Tuesday 19 July 2022

First Deadline Looms for Famed CWA Daggers


Authors and publishers have until 31 July to nominate titles published in the first half of 2022 for the Crime Writers’ Association (CWA) 2023 Dagger awards.

The famed annual Daggers are the oldest awards in the genre and have been synonymous with quality crime writing for over half a century. Past winners of the awards include icons of the genre, including Ruth Rendell, Reginald Hill, John le Carré and Lee Child, and in the 2022 Daggers, awarded in a ceremony on 29 June, winners included MW Craven, Janice Hallet, Ray Celestin, Mark Billingham and Simone Buchholz.

One of the UK’s most prominent societies, the CWA was founded in 1953 by John Creasey; the awards started in 1955 with its first award going to Winston Graham, best known for Poldark.

The CWA has undergone a refresh in recent years, updating and diversifying its Dagger judging panels and its board. To reflect the changes in the publishing landscape, the awards are now open to all traditionally published authors and to self-published authors who are CWA members, as well as publishers.

The deadline is 31 July for nominating titles published between January and June 2022 and 15 November for those published between July and December. For the first time in many years, the Daggers 2023 will be awarded along with a cash prize.

Maxim Jakubowski, Chair of the Crime Writers’ Association, said: “We are delighted not only to open the Daggers to author-nominations but also to recognise the very best crime writing in this way.”

Categories include the coveted Gold Dagger for the best crime novel of the year and the Ian Fleming Steel Dagger for best thriller, sponsored by Ian Fleming Publications Ltd, the Fleming family-owned company that looks after the James Bond literary brand.

The awards also recognise best historical crime novel, crime fiction in translation, the best short story, and the ALCS Gold Dagger for non-fiction titles. An annual highlight is the anticipated John Creasey (New Blood) Dagger for the best debut novel. The Dagger judging panels include leading authors, bloggers, newspaper reviewers, academics and media professionals.

The Daggers also provide a platform for unpublished writers, many of whom enter the Debut Dagger competition sponsored by ProWritingAid, and for authors who are favourites with libraries and their borrowers with the librarian-nominated Dagger in the Library.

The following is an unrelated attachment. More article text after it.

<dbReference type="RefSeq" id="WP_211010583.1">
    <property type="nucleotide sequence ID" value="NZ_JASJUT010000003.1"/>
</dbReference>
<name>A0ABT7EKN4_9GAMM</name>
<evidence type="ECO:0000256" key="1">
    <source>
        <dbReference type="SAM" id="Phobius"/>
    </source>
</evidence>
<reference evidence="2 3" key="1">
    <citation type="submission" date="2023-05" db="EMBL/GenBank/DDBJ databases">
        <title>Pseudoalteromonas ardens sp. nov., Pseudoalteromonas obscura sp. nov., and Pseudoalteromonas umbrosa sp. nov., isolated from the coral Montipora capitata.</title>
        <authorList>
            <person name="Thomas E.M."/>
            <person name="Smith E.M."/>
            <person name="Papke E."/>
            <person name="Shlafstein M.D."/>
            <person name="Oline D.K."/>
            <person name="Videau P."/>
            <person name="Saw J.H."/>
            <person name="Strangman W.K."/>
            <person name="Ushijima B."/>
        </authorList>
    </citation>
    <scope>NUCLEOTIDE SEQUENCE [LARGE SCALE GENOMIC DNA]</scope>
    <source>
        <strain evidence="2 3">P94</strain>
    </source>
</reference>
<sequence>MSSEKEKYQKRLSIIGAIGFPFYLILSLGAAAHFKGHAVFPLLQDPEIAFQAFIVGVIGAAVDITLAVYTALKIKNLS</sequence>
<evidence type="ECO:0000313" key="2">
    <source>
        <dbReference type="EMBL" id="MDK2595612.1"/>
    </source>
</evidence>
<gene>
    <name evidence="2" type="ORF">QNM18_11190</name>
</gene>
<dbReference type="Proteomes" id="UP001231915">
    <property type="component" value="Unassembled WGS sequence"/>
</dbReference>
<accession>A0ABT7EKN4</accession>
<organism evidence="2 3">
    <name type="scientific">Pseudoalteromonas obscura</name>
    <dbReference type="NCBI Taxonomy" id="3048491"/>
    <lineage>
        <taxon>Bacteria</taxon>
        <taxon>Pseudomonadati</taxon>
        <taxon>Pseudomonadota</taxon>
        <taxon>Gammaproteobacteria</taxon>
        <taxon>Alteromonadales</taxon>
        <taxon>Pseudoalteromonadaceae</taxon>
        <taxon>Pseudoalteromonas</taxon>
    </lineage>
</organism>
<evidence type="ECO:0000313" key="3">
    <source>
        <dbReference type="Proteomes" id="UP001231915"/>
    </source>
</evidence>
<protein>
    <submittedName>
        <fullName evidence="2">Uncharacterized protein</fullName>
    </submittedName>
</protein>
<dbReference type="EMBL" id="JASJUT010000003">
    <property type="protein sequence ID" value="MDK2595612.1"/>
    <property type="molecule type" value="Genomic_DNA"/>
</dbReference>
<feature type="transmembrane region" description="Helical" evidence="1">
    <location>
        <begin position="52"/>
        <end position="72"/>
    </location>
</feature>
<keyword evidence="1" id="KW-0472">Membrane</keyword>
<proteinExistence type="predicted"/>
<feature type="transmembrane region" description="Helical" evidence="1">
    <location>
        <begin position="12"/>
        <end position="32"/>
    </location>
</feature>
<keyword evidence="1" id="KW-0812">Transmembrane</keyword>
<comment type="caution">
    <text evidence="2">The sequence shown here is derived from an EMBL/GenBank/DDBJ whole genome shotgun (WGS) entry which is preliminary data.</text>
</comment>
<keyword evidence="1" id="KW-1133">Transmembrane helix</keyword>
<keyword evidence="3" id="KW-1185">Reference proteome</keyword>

To enter visit the website: The CWA Daggers - The Crime Writers’ Association

1 comment:

MI6 said...

Talking of crime novels, Sherlockians who discover enigmas, dig up hidden clues, solve whodunnits without reading the book and delight in intrigue should make one fact based espionage novel mandatory reading. It even has a deceptive title, Beyond Enkription. By the way, the first enigma you'll encounter is the misspelling of Encryption: suffice it to say, it's important.

I'm now on my third reading of Bill Fairclough's titanic Beyond Enkription from The Burlington Files series and I can't believe how much I failed to spot second time round. Double agents, disinformation and deception weave wondrously within the relentless twists and turns of evolving events. Having read dozens of crime and spy novels of Conan Doyle, Agatha Christie and John le Carré quality, I find this matter of fact original undisputedly exceptional and unusually compelling. Whether you're a Cornwell connoisseur, a Deighton disciple, a Fleming fanatic or a Herron hireling, you'll be thrilled too. It’s a must read for espionage cognoscenti.

It's set in 1974 in London, Nassau and Port au Prince. Edward Burlington (aka Bill Fairclough), a far from boring accountant, unwittingly does some work for MI6 and later works eyes wide open for the CIA. It's so real it made me wonder why bother reading espionage fiction when facts are so much more exciting.

Len Deighton and Mick Herron could be forgiven for thinking they co-wrote this noir narrative. Atmospherically it's reminiscent of Ted Lewis' Get Carter of Michael Caine fame. If anyone ever makes a film based on Beyond Enkription they'll only have themselves to blame if it doesn't go down in history as a classic espionage thriller.